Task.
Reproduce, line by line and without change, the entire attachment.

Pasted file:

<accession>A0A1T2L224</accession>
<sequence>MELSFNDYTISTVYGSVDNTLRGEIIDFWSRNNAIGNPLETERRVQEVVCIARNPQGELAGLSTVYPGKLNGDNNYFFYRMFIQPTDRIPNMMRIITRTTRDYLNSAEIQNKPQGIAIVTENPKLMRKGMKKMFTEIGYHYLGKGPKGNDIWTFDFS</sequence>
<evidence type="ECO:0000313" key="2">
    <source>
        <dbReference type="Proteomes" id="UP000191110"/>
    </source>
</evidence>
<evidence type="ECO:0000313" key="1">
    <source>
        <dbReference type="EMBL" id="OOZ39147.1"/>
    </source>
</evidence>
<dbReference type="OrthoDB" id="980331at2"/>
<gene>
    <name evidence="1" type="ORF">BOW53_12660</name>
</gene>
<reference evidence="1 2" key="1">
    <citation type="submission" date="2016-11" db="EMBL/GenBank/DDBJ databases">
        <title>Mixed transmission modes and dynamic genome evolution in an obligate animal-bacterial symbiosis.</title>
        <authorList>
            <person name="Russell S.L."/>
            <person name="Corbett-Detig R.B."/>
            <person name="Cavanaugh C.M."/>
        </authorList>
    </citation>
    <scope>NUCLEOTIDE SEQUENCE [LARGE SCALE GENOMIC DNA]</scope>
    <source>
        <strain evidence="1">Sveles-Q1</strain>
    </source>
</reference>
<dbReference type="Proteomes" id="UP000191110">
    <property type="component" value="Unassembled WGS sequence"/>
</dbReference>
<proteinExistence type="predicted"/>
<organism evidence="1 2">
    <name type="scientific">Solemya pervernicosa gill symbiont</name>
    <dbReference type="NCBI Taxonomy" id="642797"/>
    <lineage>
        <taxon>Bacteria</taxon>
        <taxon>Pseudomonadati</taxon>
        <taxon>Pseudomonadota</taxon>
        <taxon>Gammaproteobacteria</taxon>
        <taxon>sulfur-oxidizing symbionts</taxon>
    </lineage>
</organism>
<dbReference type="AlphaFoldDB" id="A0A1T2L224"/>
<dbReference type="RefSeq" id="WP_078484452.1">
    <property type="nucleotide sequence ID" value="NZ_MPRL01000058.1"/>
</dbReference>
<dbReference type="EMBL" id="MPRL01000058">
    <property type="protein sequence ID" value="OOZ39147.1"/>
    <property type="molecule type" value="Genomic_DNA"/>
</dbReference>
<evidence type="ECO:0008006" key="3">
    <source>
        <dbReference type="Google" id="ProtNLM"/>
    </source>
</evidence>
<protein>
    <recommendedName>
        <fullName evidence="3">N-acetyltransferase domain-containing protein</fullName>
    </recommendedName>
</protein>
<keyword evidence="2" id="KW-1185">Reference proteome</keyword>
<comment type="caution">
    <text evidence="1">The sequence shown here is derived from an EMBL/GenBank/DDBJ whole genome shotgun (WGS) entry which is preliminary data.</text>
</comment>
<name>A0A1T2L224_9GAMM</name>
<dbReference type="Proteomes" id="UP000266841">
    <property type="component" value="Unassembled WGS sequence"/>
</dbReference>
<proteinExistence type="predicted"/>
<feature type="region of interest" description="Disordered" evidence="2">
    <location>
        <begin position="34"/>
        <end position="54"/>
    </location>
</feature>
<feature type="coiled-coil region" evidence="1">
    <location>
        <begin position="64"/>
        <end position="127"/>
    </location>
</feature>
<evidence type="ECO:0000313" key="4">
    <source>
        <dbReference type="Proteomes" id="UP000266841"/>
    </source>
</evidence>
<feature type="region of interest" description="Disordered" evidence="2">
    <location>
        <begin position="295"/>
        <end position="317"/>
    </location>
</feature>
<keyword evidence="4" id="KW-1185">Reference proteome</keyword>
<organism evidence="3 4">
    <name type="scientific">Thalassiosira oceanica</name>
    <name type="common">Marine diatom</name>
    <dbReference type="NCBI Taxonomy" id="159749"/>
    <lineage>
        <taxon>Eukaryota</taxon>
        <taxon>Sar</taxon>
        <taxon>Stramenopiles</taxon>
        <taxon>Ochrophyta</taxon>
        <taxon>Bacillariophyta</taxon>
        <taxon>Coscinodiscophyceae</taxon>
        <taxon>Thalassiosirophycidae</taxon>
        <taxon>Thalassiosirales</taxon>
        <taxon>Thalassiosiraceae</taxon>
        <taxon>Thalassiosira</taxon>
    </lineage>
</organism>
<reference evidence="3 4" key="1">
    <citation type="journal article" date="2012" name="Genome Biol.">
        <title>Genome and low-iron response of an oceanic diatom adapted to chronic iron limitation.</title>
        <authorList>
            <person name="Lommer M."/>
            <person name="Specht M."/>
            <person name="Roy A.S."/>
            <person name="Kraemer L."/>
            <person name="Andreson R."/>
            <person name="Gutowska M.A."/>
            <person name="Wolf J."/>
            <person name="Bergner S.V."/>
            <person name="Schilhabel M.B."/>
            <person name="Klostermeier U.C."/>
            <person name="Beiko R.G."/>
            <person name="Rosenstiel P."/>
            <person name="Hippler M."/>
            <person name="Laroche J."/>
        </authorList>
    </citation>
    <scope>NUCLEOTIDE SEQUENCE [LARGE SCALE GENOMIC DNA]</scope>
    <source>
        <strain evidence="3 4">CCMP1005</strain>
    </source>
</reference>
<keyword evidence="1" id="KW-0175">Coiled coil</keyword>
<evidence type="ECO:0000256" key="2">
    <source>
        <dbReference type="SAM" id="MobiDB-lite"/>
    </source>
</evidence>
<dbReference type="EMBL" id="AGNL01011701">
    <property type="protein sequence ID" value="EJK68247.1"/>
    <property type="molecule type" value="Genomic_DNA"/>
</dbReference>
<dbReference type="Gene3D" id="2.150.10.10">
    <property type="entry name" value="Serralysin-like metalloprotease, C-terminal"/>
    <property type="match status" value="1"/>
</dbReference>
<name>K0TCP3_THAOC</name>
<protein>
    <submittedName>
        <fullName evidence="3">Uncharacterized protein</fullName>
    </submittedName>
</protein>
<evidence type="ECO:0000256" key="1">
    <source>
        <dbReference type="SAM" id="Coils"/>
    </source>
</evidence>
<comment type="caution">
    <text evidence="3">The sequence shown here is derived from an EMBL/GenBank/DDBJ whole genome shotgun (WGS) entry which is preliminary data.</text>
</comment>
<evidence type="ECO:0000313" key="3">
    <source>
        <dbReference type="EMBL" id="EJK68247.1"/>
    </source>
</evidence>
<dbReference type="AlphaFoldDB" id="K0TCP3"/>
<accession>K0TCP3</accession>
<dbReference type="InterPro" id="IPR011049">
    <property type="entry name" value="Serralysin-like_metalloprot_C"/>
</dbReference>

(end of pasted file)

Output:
<accession>A0A1T2L224</accession>
<sequence>MELSFNDYTISTVYGSVDNTLRGEIIDFWSRNNAIGNPLETERRVQEVVCIARNPQGELAGLSTVYPGKLNGDNNYFFYRMFIQPTDRIPNMMRIITRTTRDYLNSAEIQNKPQGIAIVTENPKLMRKGMKKMFTEIGYHYLGKGPKGNDIWTFDFS</sequence>
<evidence type="ECO:0000313" key="2">
    <source>
        <dbReference type="Proteomes" id="UP000191110"/>
    </source>
</evidence>
<evidence type="ECO:0000313" key="1">
    <source>
        <dbReference type="EMBL" id="OOZ39147.1"/>
    </source>
</evidence>
<dbReference type="OrthoDB" id="980331at2"/>
<gene>
    <name evidence="1" type="ORF">BOW53_12660</name>
</gene>
<reference evidence="1 2" key="1">
    <citation type="submission" date="2016-11" db="EMBL/GenBank/DDBJ databases">
        <title>Mixed transmission modes and dynamic genome evolution in an obligate animal-bacterial symbiosis.</title>
        <authorList>
            <person name="Russell S.L."/>
            <person name="Corbett-Detig R.B."/>
            <person name="Cavanaugh C.M."/>
        </authorList>
    </citation>
    <scope>NUCLEOTIDE SEQUENCE [LARGE SCALE GENOMIC DNA]</scope>
    <source>
        <strain evidence="1">Sveles-Q1</strain>
    </source>
</reference>
<dbReference type="Proteomes" id="UP000191110">
    <property type="component" value="Unassembled WGS sequence"/>
</dbReference>
<proteinExistence type="predicted"/>
<organism evidence="1 2">
    <name type="scientific">Solemya pervernicosa gill symbiont</name>
    <dbReference type="NCBI Taxonomy" id="642797"/>
    <lineage>
        <taxon>Bacteria</taxon>
        <taxon>Pseudomonadati</taxon>
        <taxon>Pseudomonadota</taxon>
        <taxon>Gammaproteobacteria</taxon>
        <taxon>sulfur-oxidizing symbionts</taxon>
    </lineage>
</organism>
<dbReference type="AlphaFoldDB" id="A0A1T2L224"/>
<dbReference type="RefSeq" id="WP_078484452.1">
    <property type="nucleotide sequence ID" value="NZ_MPRL01000058.1"/>
</dbReference>
<dbReference type="EMBL" id="MPRL01000058">
    <property type="protein sequence ID" value="OOZ39147.1"/>
    <property type="molecule type" value="Genomic_DNA"/>
</dbReference>
<evidence type="ECO:0008006" key="3">
    <source>
        <dbReference type="Google" id="ProtNLM"/>
    </source>
</evidence>
<protein>
    <recommendedName>
        <fullName evidence="3">N-acetyltransferase domain-containing protein</fullName>
    </recommendedName>
</protein>
<keyword evidence="2" id="KW-1185">Reference proteome</keyword>
<comment type="caution">
    <text evidence="1">The sequence shown here is derived from an EMBL/GenBank/DDBJ whole genome shotgun (WGS) entry which is preliminary data.</text>
</comment>
<name>A0A1T2L224_9GAMM</name>
<dbReference type="Proteomes" id="UP000266841">
    <property type="component" value="Unassembled WGS sequence"/>
</dbReference>
<proteinExistence type="predicted"/>
<feature type="region of interest" description="Disordered" evidence="2">
    <location>
        <begin position="34"/>
        <end position="54"/>
    </location>
</feature>
<feature type="coiled-coil region" evidence="1">
    <location>
        <begin position="64"/>
        <end position="127"/>
    </location>
</feature>
<evidence type="ECO:0000313" key="4">
    <source>
        <dbReference type="Proteomes" id="UP000266841"/>
    </source>
</evidence>
<feature type="region of interest" description="Disordered" evidence="2">
    <location>
        <begin position="295"/>
        <end position="317"/>
    </location>
</feature>
<keyword evidence="4" id="KW-1185">Reference proteome</keyword>
<organism evidence="3 4">
    <name type="scientific">Thalassiosira oceanica</name>
    <name type="common">Marine diatom</name>
    <dbReference type="NCBI Taxonomy" id="159749"/>
    <lineage>
        <taxon>Eukaryota</taxon>
        <taxon>Sar</taxon>
        <taxon>Stramenopiles</taxon>
        <taxon>Ochrophyta</taxon>
        <taxon>Bacillariophyta</taxon>
        <taxon>Coscinodiscophyceae</taxon>
        <taxon>Thalassiosirophycidae</taxon>
        <taxon>Thalassiosirales</taxon>
        <taxon>Thalassiosiraceae</taxon>
        <taxon>Thalassiosira</taxon>
    </lineage>
</organism>
<reference evidence="3 4" key="1">
    <citation type="journal article" date="2012" name="Genome Biol.">
        <title>Genome and low-iron response of an oceanic diatom adapted to chronic iron limitation.</title>
        <authorList>
            <person name="Lommer M."/>
            <person name="Specht M."/>
            <person name="Roy A.S."/>
            <person name="Kraemer L."/>
            <person name="Andreson R."/>
            <person name="Gutowska M.A."/>
            <person name="Wolf J."/>
            <person name="Bergner S.V."/>
            <person name="Schilhabel M.B."/>
            <person name="Klostermeier U.C."/>
            <person name="Beiko R.G."/>
            <person name="Rosenstiel P."/>
            <person name="Hippler M."/>
            <person name="Laroche J."/>
        </authorList>
    </citation>
    <scope>NUCLEOTIDE SEQUENCE [LARGE SCALE GENOMIC DNA]</scope>
    <source>
        <strain evidence="3 4">CCMP1005</strain>
    </source>
</reference>
<keyword evidence="1" id="KW-0175">Coiled coil</keyword>
<evidence type="ECO:0000256" key="2">
    <source>
        <dbReference type="SAM" id="MobiDB-lite"/>
    </source>
</evidence>
<dbReference type="EMBL" id="AGNL01011701">
    <property type="protein sequence ID" value="EJK68247.1"/>
    <property type="molecule type" value="Genomic_DNA"/>
</dbReference>
<dbReference type="Gene3D" id="2.150.10.10">
    <property type="entry name" value="Serralysin-like metalloprotease, C-terminal"/>
    <property type="match status" value="1"/>
</dbReference>
<name>K0TCP3_THAOC</name>
<protein>
    <submittedName>
        <fullName evidence="3">Uncharacterized protein</fullName>
    </submittedName>
</protein>
<evidence type="ECO:0000256" key="1">
    <source>
        <dbReference type="SAM" id="Coils"/>
    </source>
</evidence>
<comment type="caution">
    <text evidence="3">The sequence shown here is derived from an EMBL/GenBank/DDBJ whole genome shotgun (WGS) entry which is preliminary data.</text>
</comment>
<evidence type="ECO:0000313" key="3">
    <source>
        <dbReference type="EMBL" id="EJK68247.1"/>
    </source>
</evidence>
<dbReference type="AlphaFoldDB" id="K0TCP3"/>
<accession>K0TCP3</accession>
<dbReference type="InterPro" id="IPR011049">
    <property type="entry name" value="Serralysin-like_metalloprot_C"/>
</dbReference>